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Rediff.com  » News » In PHOTOS: Rockets pummel Libya for third night

In PHOTOS: Rockets pummel Libya for third night

Last updated on: March 22, 2011 14:51 IST

In PHOTOS: Rockets pummel Libya for third night

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Loud explosions and anti-aircraft fire rang across the Libyan capital for the third night in running as coalition bombers and missiles struck targets, including Muammar Gaddafi's Tripoli compound and a big naval base on the outskirts of the city.

The allied firepower also targeted Gaddafi's stronghold of Zuwarah, Sirte, Sebha as well as the embattled city of Ajdabiya as indications emerged that the no-fly zone over Libya is going to be widened to cover almost 1,000 km.

The awesome blitzkrieg, a top United States general said, had virtually frozen Gaddafi's advance in the key rebel city of Benghazi, handing back some momentum to the rebels, who were on the verge of being overrun just last week
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Image: Smoke from a tank shell explosion rises over rebel vehicles just outside the northeastern Libyan town of Ajdabiyah
Photographs: Finbarr O'Reilly/Reuters
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The sky above the Libyan capital lit up with anti-aircraft fire after explosions were heard again on Monday night," BBC correspondent reported from the city.

The Libyan television reported that a missile hit a spot near Gaddafi's sprawling Bab al-Aziza compound without elaborating.

Similar explosions rocked the capital on Sunday night with coalition officials saying that an administrative command and control centre in Gaddafi's fortified complex had been destroyed by a cruise missile.

The state television also said that a Libyan naval base, 10 km east of the capital, was also hit on Monday night.

Image: Libyan army fire anti-aircraft rounds during air strikes by coalition forces in Tripoli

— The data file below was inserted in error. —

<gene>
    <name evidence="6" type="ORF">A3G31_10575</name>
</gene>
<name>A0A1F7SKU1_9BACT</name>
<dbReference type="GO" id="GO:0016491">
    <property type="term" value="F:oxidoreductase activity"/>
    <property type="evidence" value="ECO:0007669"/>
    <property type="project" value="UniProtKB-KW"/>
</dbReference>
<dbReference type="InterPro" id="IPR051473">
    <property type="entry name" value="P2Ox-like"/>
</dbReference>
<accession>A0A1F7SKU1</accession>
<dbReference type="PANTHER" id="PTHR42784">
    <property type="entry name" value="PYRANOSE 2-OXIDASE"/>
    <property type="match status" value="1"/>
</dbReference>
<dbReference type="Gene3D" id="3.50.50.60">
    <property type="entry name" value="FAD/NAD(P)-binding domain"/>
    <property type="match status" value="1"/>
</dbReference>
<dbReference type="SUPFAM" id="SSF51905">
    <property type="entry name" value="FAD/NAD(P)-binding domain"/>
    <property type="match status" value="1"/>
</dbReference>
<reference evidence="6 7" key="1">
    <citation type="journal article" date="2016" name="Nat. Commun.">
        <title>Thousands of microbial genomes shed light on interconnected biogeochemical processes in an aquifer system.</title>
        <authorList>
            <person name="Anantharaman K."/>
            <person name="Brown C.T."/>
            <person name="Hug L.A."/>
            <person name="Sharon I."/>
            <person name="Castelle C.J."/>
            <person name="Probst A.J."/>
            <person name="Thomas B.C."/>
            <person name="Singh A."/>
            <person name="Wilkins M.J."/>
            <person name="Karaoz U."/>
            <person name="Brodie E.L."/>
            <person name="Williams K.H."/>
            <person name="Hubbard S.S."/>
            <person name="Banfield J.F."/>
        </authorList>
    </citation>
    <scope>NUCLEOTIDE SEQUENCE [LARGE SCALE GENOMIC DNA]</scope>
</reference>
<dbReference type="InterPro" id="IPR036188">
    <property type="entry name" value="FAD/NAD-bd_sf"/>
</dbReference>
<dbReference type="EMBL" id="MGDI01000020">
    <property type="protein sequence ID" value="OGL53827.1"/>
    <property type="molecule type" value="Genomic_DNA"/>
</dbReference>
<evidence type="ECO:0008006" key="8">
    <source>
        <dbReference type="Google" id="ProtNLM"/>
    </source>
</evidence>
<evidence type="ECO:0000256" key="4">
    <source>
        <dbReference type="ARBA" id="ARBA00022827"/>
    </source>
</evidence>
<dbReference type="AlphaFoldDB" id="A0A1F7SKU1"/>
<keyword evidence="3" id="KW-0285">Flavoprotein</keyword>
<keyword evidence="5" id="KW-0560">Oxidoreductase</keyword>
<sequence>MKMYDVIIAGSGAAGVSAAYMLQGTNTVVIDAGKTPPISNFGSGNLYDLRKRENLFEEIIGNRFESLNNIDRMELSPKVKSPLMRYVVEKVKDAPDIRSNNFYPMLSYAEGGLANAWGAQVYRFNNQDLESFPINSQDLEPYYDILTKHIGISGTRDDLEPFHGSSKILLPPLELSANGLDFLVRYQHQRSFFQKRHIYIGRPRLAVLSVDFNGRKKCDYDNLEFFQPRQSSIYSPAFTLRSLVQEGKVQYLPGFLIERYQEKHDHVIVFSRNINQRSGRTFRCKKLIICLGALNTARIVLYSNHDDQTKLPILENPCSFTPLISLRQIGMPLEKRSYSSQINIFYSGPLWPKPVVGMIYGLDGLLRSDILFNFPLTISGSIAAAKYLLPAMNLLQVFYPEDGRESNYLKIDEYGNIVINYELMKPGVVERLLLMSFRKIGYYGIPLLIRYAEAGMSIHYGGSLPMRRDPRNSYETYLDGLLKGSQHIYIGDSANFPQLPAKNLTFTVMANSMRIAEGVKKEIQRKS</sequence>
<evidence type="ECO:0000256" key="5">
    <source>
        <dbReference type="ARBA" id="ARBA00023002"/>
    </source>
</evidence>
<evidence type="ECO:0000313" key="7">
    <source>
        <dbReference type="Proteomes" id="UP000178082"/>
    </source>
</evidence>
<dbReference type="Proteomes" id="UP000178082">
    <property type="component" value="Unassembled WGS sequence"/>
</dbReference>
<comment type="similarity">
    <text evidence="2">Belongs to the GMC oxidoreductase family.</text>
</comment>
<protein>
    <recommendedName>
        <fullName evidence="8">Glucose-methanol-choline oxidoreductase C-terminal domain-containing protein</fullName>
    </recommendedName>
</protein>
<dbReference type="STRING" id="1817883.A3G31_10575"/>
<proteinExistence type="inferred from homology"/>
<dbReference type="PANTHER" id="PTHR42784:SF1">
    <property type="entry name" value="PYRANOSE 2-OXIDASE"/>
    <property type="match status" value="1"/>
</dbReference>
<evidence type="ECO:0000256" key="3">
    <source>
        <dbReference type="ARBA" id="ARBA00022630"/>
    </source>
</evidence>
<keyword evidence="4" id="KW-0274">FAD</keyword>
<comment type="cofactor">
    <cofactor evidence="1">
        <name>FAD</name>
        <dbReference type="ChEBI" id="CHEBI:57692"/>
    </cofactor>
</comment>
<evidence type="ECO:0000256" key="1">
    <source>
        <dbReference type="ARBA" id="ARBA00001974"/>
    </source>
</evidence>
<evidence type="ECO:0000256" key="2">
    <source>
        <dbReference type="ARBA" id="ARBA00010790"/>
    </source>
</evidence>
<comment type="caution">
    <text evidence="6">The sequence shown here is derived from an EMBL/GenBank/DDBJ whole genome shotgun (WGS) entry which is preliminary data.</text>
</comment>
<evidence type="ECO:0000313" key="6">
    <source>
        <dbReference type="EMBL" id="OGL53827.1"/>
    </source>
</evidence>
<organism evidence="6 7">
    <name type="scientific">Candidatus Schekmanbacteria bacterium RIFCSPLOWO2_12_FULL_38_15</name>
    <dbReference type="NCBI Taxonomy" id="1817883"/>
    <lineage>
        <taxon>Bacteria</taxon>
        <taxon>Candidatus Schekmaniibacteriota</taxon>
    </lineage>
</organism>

Photographs: Zohra Bensemra/Reuters
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Al Jazeera said the Bussetta base was completely destroyed by missile and air attacks.

The Libyan government spokesman Mussa Ibrahim said that southern town of Sebha, bastion of Gaddafi's Guedefa tribe, had also been attacked and these strikes had caused numerous civilian casualties.

Though battered by constant air and missile strikes, the Libyan government forces continued to engage in scattered fighting, defying the United Nations resolution, which demand an immediate ceasefire by Gaddafi's troops and an end to attack on civilians.

Image: A Danish F-16 Fighting Falcon takes off from the tarmac of the Sigonella NATO Airbase on the southern Italian island of Sicily
Photographs: Max Rossi/Reuters
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Al Jazeera reported heavy fighting was going on for control of the town of Misruta, Libya's third largest town located 214 km east of Tripoli.

While, Gaddafi's spokesman claimed that the government troops has stormed into the city three days ago, a rebel spokesman said that street fighting was on in the city and they have repelled Gaddafi's men.

The Arab channel quoted witnesses as saying that Gaddafi's tanks and snipers have shot dead more than 40 people and left 400 wounded in battles on the outskirts of the city.

Image: People walk next to destroyed weapons belonging to Gaddafi's forces, after a coalition air strike, along a road between Benghazi and Ajdabiyah
Photographs: Suhaib Salem/Reuters
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Taking advantage of a heavy toll taken by coalition bombers on Gaddafi's tanks and armoured vehicles, the ragtag rebels chased the retreating columns of government troops right into the outskirts of Ajdabiya, but were beaten back by heavily armed forces manning the city defences.

On the way, the rebels have swept into the oil port off Zwitina, just northeast of Ajdabiya, which was scene of heavy fighting last week.

Image: A man holds up a round of ammunition at the road between Benghazi and Ajdabiyah
Photographs: Suhaib Salem/Reuters
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Meanwhile, a top US commander in the region, General Carter Ham, said moves were afoot to extend a no-fly zone in Libya to cover "about 1,000 km" from Benghazi to Tripoli.

Briefing Pentagon reporters on the situation over satellite from Germany, Ham claimed that three nights of strikes had almost degraded Gaddafi's capabilities to wage a war on his people.

He said that Gaddafi's forces in the vicinity of Benghazi "now possess little will or capability to resume offensive operations."

Image: A man looks at destroyed weapons belonging to Gaddafi's forces, after a coalition air strike near Benghazi
Photographs: Suhaib Salem/Reuters
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Al Jazeera as well as Western television channels showed footage of a highway running between Benghazi and Ajdabiya littered with burnt out husk of Gaddafi's tanks and armoured personnel carrier hit by air strikes as they scrambled back to Ajdabiya.

General Ham said he had little indication of whereabouts of Gaddafi or his family. "Locating or attacking Gaddafi is not the mission of coalition military," he said.

Image: Rebels celebrate in a vehicle along the road near Benghazi
Photographs: Suhaib Salem/Reuters
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